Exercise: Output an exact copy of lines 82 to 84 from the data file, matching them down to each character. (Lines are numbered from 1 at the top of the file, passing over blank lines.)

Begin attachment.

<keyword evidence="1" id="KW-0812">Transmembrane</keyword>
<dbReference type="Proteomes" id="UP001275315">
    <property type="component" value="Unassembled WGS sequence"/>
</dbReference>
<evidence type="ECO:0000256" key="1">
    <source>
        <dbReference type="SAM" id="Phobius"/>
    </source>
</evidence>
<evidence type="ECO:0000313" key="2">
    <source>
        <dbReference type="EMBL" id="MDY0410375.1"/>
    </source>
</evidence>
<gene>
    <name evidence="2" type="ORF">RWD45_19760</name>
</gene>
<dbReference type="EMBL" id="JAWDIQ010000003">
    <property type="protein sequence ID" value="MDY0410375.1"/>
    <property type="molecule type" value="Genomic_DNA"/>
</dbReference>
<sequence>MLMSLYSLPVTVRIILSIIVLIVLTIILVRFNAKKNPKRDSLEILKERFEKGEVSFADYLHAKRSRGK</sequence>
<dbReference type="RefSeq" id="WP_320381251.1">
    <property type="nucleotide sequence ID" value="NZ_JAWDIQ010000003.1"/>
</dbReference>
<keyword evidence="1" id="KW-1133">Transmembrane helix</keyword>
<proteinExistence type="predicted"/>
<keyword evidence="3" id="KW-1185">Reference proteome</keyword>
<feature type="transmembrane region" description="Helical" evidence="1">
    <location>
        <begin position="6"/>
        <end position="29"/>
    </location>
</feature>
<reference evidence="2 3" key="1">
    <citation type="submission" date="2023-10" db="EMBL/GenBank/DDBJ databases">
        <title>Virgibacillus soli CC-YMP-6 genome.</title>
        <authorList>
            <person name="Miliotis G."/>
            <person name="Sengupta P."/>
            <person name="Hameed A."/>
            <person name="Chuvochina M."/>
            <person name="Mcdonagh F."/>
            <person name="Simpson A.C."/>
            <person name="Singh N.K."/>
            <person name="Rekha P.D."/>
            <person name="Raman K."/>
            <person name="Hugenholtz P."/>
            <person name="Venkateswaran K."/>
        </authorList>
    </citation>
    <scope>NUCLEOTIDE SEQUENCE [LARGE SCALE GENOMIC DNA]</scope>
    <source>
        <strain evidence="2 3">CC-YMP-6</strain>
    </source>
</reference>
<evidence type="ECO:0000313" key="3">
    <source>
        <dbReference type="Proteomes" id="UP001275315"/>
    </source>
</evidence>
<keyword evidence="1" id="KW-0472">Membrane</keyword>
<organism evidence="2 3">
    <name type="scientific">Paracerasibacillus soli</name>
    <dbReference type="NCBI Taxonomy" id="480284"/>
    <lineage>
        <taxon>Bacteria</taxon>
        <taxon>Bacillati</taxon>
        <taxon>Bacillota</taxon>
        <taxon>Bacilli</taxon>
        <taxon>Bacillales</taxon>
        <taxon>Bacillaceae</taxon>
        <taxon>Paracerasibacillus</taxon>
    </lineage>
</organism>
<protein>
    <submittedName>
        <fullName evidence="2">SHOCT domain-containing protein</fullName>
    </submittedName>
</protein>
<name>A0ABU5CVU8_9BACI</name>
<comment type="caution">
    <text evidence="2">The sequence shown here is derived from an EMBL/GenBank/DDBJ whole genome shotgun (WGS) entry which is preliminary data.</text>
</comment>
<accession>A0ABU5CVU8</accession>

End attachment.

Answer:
<comment type="caution">
    <text evidence="2">The sequence shown here is derived from an EMBL/GenBank/DDBJ whole genome shotgun (WGS) entry which is preliminary data.</text>
</comment>